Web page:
Gabriela is a real whizz-kid. Born and raised in Mexico City, she is involved in several projects that are all bounded by a strong dedication for language and literature. First and foremost she is a writer herself, covering themes from architecture and art to more political issues such as immigration and women‘s rights. This political awareness is reflected in one of her last projects, the publishing collective sur+, where she is one of the founding members.
Submerged in all sorts of creative fields, her house could most certainly be called a “creative residency”. At any point you can find writers, filmmakers, theater directors, political activists, from anywhere and everywhere that come to her house in Condesa, a historical district of the metropolis Mexico City. It was wonderful having Gabriela showing us around in her neighborhood. Condesa is characterized by it‘s old and beautiful buildings that are inhabitated by all sorts of interesting and creative figures of the past and the present. Around here Mexico City feels like a small town and for a moment you forget about the rest of the 23 million people.
Tell me about some of the projects you’re involved in. You have a band, right?
Yes, I used to be in a Band called SEX in Los Angeles. When I moved away we still wanted to play, so Debbie, one of the members of SEX, came with me to Mexico City and we continued to play together. Some time later, four of us started a new band called N.I.D.A.D.A. None of us were musicians but writers, translators, architects and so on. We love music! We’ve been together for about nine months now, written seven songs and recorded them for Vale Vergas Records who offered to be our label. The record should be out in about a month, self titled.
What‘s your music like?
We have sort of a tribal-shamanistic post punk vibe going on, it’s hard to describe…There is a trancey, dancey feel, a repetitive element and a little bit of ESG in there. Also we’ve been told we remind people of the Raincoats.
Who writes the lyrics?
We all do. One song is from this poem I wrote. I borrowed lines from all kinds of manifestos- starting with the communist manifesto, and then moving to the Dadaist and the Anthropophagic manifesto. I took the parts that seemed very sexual from these serious political, sometimes very boring manifestos and made the lyrics for this song. Another one is a piece of the dialogue from Jodorowsky’s film “The Holy Mountain“…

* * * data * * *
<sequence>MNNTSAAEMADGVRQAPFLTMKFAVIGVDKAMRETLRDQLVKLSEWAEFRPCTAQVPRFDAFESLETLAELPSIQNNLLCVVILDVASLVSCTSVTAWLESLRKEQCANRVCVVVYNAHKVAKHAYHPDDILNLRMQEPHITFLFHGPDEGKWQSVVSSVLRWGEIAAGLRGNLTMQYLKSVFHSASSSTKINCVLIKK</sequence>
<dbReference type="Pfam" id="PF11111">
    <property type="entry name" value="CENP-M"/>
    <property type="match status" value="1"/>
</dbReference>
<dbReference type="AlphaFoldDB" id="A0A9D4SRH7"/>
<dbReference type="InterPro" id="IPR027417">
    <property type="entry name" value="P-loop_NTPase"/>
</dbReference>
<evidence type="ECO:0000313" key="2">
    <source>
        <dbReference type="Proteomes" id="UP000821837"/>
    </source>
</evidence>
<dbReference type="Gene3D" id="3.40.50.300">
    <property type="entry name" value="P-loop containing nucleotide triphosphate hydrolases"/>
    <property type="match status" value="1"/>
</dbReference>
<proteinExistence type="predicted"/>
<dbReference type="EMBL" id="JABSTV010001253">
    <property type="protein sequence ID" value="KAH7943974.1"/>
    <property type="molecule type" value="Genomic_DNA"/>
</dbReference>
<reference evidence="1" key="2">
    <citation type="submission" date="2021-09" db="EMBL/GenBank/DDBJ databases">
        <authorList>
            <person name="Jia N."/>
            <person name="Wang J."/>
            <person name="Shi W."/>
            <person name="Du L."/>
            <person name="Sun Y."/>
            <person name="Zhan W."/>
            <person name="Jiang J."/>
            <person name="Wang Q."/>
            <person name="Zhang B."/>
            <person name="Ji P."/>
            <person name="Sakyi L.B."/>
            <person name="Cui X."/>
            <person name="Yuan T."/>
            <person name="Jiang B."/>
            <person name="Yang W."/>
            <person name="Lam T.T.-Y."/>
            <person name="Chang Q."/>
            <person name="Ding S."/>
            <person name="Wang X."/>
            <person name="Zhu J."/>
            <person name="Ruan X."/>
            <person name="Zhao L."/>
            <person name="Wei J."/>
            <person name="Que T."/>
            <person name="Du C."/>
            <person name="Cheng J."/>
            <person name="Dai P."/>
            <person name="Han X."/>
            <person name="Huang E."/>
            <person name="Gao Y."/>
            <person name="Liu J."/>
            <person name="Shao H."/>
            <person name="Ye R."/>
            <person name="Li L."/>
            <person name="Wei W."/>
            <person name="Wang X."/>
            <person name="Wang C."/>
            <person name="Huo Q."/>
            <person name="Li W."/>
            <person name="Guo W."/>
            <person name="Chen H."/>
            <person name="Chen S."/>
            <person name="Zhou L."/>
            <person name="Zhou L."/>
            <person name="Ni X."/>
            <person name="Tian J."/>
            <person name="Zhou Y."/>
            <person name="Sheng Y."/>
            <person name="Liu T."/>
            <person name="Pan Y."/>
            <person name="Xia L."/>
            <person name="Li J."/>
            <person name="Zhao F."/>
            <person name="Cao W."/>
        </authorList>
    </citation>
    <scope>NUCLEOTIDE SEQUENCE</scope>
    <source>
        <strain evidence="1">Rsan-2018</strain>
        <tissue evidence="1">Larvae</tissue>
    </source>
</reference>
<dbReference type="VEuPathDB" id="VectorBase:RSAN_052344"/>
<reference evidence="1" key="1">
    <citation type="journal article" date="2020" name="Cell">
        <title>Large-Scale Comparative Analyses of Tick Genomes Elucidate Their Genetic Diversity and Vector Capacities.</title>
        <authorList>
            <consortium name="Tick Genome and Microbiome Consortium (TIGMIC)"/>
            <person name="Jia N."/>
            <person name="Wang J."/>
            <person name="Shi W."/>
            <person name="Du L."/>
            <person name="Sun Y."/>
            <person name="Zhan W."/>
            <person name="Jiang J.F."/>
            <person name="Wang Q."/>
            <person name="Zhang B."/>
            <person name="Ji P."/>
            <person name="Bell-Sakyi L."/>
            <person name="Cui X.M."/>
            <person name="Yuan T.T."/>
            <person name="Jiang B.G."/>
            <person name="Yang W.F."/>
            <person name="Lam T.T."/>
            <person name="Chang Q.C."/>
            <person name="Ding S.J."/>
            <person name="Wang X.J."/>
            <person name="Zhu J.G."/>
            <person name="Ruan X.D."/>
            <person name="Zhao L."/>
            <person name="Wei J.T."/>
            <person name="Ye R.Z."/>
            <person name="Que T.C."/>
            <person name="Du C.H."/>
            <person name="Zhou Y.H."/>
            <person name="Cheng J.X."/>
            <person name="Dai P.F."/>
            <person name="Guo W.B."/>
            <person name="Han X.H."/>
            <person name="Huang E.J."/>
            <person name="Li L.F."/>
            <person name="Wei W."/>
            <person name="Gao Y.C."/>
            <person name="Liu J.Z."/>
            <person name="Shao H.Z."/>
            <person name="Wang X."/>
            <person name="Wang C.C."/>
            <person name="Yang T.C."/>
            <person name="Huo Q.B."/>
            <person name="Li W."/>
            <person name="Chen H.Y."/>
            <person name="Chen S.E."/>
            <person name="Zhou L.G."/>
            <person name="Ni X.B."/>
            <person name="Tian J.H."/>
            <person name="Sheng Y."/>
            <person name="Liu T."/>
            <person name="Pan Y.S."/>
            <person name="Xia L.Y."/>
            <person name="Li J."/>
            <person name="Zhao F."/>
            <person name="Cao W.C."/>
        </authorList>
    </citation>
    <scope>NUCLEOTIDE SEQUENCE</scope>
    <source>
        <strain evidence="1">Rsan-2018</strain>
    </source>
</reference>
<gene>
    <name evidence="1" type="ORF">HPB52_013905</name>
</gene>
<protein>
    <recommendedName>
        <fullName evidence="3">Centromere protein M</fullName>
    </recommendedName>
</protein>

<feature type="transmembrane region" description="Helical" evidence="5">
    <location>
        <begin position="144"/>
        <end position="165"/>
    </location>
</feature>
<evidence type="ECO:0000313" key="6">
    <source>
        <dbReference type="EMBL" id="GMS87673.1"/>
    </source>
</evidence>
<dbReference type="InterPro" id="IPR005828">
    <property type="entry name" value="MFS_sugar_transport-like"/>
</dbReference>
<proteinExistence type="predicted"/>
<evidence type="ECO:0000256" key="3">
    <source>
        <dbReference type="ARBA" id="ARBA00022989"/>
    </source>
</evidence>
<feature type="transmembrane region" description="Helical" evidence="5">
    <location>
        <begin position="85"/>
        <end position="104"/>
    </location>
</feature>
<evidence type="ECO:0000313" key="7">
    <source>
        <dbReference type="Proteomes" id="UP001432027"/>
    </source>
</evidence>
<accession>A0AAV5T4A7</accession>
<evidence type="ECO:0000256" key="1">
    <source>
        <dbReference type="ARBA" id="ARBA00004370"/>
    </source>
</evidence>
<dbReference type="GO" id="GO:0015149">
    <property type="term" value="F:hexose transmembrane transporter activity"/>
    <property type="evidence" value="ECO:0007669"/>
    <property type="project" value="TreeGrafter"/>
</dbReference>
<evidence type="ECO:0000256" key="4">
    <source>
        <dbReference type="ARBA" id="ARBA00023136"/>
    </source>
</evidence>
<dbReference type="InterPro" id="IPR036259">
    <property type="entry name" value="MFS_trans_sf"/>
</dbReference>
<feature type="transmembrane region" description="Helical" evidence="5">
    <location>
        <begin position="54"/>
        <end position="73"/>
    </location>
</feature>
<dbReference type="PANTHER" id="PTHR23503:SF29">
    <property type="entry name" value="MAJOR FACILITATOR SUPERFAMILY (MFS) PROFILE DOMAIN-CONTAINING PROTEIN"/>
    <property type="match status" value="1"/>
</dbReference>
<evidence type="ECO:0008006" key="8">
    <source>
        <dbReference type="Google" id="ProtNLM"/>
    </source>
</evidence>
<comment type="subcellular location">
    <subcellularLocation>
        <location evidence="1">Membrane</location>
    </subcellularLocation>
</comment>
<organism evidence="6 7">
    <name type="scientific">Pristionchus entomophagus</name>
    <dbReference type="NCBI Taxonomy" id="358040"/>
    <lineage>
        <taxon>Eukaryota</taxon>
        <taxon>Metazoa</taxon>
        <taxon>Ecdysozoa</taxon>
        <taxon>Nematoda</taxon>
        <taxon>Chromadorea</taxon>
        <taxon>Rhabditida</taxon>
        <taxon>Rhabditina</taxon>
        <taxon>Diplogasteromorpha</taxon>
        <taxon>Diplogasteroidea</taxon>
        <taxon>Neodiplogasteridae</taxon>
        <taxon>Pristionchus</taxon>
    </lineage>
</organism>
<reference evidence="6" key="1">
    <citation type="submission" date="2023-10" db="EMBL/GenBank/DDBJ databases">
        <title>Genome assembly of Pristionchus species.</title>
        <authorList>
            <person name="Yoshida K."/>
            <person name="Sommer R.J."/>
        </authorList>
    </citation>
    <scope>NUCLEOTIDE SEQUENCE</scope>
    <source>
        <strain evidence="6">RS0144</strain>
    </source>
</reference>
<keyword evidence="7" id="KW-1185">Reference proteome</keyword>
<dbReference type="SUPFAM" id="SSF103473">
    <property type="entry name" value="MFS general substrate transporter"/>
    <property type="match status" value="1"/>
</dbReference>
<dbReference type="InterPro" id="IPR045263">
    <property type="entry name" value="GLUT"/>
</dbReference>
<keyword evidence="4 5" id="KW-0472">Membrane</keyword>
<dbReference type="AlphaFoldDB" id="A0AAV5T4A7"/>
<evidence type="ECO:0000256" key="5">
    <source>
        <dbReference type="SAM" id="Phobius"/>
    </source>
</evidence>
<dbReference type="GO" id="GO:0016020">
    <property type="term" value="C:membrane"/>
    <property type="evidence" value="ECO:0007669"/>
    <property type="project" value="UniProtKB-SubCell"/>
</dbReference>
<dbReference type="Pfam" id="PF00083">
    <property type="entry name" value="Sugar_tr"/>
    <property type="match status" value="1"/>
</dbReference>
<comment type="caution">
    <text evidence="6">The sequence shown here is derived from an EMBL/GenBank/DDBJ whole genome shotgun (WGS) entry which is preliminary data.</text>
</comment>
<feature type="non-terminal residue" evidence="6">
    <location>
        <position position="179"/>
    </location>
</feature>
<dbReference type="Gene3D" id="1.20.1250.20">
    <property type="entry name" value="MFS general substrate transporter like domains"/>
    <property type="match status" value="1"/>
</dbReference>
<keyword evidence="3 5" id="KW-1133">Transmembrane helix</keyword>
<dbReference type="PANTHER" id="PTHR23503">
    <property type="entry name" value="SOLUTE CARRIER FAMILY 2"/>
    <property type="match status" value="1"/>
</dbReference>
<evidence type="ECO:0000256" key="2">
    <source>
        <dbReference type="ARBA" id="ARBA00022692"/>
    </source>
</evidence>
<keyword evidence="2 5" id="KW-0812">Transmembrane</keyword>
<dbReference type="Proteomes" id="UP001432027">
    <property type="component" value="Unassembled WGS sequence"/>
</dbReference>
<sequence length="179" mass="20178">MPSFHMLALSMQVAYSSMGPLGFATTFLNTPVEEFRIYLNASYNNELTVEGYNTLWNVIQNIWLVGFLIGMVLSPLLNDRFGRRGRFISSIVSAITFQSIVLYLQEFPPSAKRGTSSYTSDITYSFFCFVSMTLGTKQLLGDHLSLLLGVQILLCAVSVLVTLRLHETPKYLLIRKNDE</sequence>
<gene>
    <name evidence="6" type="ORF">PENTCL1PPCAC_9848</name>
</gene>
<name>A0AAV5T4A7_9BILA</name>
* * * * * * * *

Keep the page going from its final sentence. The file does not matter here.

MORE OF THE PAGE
Tell me about your upcoming book…
My newest book is called “Taller de Taquimecanografía“, it’s a collaboration between four women artists-writers: Monica de la Torre, Laureana Toledo, Aura Estrada and myself. The idea was to make a collective writing experiment in the spirit of Avant-garde movements like OuLiPo, Dada, etc. but only with women, mocking the machista chauvinistic vibe that some of those movements implied, but also showing that women are more than ventriloquists, or typists, or secretaries, but authors and they have a voices (this may sound irrelevant in Europe, but in Mexico it’s really not).
How do you perceive the development of Mexico City in the last years?
The climate has changed, both for better and for worse. For the better: the city is much more open, the country is much more open—I mean, it’s one of the first cities in the continent that allowed gay marriage on the one hand, on the other it’s also one of the most impoverished metro-poles in the northern hemisphere. Mexico is a city full of contradictions, which I think is partly what attracts people—it definitely attracted me! There are very impressive, amazing things going on and there is really retrograde fucked up shit going on too. It’s like a miniature version of what goes on in the world at large: while some are dining on Nobu Matsuhisa’s latest sushis, around the block others have no sewage: it’s like Europe and Africa all packed into a city.
What do you think attracts people to the city?
There are people who come and are particularly interested in what’s going on in the City or the country specifically, they come here to be a part of the art world or the music scene and contribute to the dialogue… I’m sure lots of people come here to produce stuff because it’s more affordable too. But I don’t think that’s the main draw. As you know, in the past Antonin Artaud was living here, Andre Breton and all these crazy artists- Tina Modotti and Leon Trotsky moved here in exile. So there was a scene here and I feel there are people who come to revisit that. Also I know of many people who come for two weeks and then just never leave. So there is also the random factor of falling in love with the city.
Yes, that does seem to happen a lot… You also write for some art magazines, such as Frieze, right?
Yes, they realized they needed a presence in Mexico, someone reporting back. This has to do with your previous question. People keep noticing that things are changing, things are going on… So I am happy to write about what I see going on. But I also like writing for local publications.
Do you feel that Mexico has been getting more attention lately?